You’re not crying, are you? You’re just clearing your eyes, right?

My father was an attentive father. He treated
me so nicely throughout my childhood. My
mother didn’t like how he treated me because
she believed he was just spoiling me. Every
time he did a nice thing to me, she got angry.
To avoid her anger, he had learned to give me
a treat without her presence.Near my home was a temple famous for the
five-storied pagoda, and a fair was held along
the approach to it once a month. A relative of
ours had a booth at the fair and my father
helped carry merchandise every month. He
never forgot to get some toys for me there
when his work was done. There was no greater
pleasure for me than seeing him entering the
house, waving some play house items to me.
Of course he was scolded by my mother when
she caught it.
I usually slept beside my grandparents and I
had suffered from chronic insomnia in my
childhood. Once in a while, I had a happy
occasion to sleep with my parents when my
grandparents were on their trip. On one of
those occasions, my mother was taking a bath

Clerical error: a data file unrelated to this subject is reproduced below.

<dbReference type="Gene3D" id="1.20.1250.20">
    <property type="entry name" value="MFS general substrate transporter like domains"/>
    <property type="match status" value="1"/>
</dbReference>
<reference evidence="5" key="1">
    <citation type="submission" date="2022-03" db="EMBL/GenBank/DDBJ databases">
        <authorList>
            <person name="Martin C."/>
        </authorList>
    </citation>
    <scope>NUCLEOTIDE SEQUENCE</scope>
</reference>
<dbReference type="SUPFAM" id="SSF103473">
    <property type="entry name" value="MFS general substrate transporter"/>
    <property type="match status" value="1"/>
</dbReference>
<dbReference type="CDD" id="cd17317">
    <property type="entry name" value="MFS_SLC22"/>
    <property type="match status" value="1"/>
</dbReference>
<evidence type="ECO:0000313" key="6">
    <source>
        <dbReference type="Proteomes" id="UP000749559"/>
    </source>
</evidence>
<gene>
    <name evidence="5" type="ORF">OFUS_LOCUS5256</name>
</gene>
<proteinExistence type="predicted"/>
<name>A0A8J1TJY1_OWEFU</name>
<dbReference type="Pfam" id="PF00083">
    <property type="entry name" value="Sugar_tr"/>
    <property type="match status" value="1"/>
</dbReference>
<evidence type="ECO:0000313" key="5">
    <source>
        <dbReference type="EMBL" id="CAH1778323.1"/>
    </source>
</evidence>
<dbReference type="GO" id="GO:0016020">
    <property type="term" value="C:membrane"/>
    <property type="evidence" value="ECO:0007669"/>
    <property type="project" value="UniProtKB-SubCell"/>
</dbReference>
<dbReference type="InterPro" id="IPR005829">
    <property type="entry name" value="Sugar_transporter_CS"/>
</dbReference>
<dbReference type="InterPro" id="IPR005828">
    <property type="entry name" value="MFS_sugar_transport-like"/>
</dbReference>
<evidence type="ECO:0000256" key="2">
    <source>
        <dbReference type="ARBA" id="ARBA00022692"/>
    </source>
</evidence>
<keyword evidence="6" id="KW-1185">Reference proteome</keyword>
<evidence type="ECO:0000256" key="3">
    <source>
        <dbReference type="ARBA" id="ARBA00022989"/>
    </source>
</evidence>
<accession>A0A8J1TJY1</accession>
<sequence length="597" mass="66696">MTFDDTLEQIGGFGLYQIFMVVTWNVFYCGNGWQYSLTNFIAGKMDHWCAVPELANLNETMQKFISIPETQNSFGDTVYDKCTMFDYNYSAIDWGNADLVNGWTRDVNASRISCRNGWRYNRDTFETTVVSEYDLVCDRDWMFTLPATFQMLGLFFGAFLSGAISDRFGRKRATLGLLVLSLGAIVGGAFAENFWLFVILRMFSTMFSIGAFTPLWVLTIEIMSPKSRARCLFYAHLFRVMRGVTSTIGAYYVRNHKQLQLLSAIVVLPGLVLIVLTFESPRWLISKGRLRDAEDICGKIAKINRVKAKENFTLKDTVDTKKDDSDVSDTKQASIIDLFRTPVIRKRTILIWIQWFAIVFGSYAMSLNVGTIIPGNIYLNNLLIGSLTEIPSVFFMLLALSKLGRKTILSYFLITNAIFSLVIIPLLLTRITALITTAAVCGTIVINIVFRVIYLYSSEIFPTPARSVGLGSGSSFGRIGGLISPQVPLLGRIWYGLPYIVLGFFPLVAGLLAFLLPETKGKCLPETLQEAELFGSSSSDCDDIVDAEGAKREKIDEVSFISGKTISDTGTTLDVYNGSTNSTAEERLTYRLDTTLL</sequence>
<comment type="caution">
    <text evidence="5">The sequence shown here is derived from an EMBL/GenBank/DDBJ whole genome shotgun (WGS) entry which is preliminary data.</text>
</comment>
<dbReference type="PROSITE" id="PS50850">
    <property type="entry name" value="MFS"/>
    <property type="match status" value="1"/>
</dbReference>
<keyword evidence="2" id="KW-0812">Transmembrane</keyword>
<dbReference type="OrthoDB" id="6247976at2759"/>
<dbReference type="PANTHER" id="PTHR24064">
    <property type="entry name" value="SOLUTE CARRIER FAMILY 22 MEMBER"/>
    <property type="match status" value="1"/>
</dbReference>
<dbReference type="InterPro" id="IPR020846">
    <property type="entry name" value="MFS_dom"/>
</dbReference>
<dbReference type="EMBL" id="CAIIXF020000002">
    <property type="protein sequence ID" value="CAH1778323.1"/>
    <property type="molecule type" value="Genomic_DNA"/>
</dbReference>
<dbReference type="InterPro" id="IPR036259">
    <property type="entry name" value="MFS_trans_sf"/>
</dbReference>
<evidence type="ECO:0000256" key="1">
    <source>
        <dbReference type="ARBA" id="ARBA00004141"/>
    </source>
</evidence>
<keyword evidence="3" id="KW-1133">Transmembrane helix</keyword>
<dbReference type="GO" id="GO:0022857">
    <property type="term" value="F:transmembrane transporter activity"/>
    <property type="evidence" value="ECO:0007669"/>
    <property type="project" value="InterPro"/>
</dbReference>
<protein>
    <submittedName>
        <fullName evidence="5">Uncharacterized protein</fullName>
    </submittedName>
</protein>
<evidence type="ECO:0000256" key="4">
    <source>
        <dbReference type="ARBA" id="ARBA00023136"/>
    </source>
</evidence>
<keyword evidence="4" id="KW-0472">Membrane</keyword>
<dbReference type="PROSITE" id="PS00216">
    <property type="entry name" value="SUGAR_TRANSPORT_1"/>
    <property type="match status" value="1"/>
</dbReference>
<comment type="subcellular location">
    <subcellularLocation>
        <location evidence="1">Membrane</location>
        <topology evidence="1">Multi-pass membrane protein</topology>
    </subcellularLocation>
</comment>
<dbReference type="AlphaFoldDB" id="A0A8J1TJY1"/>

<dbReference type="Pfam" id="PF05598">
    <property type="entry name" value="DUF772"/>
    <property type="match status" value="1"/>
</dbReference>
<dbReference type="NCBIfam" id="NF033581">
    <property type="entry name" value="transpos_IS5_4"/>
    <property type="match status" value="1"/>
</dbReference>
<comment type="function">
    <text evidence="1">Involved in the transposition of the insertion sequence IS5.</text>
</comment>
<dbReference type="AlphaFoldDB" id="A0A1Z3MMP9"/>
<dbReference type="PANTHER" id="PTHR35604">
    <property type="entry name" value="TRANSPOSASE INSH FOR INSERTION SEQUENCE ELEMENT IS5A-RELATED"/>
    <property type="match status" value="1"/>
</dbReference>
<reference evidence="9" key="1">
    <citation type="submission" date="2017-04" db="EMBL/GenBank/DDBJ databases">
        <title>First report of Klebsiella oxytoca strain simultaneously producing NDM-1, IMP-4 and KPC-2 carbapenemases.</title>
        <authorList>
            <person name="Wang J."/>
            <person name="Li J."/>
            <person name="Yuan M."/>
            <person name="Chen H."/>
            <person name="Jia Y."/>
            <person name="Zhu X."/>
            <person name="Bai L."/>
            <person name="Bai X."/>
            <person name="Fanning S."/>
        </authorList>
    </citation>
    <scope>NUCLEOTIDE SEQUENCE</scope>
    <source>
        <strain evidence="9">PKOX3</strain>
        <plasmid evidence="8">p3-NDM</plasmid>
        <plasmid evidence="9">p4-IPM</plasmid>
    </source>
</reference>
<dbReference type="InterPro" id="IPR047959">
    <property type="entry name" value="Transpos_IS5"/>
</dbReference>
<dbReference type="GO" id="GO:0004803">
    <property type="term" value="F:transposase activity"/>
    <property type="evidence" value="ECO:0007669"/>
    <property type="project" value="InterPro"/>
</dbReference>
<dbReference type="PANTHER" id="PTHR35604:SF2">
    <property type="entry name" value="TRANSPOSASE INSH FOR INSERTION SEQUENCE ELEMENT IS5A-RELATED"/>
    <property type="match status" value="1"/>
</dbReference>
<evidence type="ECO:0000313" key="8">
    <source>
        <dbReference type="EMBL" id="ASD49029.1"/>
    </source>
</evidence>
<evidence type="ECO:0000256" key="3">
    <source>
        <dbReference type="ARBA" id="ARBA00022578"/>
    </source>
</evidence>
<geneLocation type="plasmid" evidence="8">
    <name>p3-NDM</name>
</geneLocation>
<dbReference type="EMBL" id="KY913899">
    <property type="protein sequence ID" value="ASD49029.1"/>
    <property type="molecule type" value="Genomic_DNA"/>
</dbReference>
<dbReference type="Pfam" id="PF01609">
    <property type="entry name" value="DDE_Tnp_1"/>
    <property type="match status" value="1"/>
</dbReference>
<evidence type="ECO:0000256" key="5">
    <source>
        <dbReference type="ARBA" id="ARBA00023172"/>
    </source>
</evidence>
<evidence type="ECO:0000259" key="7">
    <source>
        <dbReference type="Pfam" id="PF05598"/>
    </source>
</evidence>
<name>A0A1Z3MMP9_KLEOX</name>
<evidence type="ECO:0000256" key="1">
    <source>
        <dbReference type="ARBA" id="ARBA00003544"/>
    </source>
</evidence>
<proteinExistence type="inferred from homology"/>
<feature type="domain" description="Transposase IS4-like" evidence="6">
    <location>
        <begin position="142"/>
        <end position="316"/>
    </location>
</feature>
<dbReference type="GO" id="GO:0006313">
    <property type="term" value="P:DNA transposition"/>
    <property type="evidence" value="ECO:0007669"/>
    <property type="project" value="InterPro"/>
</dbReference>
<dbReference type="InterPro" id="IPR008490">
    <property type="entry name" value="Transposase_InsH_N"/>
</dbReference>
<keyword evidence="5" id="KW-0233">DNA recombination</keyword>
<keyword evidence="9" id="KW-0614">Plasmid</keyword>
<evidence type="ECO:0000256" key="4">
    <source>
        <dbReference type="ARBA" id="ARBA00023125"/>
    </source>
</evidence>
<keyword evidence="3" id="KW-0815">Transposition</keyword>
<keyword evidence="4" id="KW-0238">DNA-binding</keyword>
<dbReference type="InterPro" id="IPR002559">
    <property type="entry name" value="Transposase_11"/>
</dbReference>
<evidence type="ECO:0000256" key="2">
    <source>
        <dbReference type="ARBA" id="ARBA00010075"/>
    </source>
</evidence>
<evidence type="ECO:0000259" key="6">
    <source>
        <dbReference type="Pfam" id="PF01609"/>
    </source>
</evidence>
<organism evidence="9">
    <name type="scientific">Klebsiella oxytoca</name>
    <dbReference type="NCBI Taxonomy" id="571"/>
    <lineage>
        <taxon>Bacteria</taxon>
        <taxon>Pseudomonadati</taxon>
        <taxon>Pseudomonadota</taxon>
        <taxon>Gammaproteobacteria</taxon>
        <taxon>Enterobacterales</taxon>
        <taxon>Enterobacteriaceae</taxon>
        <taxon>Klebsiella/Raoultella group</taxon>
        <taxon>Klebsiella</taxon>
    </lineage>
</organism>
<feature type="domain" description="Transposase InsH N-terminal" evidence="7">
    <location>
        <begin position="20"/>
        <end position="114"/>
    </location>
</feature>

when my father came to futon next to me.
Since my parents didn’t know about my
insomnia, he was surprised I was still awake.
He thought I couldn’t sleep because I was too
hungry. Not to be caught by my mother, he
stealthily got out of the room, sneaked into the
kitchen, made a rice ball and brought it to me.
He told me to finish it before my mother came
out of the bathroom. Seeing me devouring it,
he said that he had never made a rice ball by
himself before and didn’t know how. It was
surely the ugliest rice ball, but the most
delicious one I had ever had.
My mother also didn’t like to see me cry. She
had told me not to cry because crying made me look like an idiot.

While my little sister cried